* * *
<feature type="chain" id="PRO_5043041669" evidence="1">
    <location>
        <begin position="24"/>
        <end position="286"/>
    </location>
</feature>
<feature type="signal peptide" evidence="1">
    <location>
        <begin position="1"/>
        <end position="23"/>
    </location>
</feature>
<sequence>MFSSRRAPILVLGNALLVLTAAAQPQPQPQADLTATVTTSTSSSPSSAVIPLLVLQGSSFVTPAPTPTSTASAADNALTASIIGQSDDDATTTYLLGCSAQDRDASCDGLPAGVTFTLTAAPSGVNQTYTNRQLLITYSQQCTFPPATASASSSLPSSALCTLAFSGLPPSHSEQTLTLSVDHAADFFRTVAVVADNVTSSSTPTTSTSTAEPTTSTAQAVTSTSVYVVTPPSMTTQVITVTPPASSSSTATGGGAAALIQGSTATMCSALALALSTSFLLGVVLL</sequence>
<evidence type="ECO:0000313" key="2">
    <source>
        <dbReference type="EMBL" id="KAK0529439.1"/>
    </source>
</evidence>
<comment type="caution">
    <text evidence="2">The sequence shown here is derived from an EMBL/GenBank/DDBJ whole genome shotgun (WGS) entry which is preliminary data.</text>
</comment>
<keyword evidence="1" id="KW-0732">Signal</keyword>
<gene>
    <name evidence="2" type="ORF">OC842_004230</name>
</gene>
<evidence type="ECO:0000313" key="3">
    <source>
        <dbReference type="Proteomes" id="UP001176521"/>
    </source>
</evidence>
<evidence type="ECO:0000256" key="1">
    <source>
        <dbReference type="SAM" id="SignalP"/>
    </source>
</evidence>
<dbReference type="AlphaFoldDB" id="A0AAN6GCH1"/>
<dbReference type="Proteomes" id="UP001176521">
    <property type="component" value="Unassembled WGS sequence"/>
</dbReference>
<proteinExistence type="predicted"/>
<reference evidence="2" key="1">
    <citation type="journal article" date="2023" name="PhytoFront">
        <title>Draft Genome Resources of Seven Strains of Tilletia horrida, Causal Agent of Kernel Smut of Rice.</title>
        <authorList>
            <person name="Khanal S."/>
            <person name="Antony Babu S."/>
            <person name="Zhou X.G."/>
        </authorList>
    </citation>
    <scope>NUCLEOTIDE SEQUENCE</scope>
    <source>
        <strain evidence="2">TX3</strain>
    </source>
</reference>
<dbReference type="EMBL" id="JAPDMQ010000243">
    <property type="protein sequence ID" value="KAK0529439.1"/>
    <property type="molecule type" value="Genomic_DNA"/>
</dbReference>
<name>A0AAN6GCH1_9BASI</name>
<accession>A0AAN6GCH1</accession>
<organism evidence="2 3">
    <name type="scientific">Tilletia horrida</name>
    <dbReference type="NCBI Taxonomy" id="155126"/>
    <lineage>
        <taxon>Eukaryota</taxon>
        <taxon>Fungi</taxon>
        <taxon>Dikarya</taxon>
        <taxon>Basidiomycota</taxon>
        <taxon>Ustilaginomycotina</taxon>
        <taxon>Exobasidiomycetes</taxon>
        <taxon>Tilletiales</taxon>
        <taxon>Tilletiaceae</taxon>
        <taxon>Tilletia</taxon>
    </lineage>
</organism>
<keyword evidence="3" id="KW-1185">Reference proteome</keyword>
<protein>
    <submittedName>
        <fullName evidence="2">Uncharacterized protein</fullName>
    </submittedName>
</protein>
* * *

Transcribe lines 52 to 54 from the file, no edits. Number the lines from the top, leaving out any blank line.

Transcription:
        <strain evidence="2">TX3</strain>
    </source>
</reference>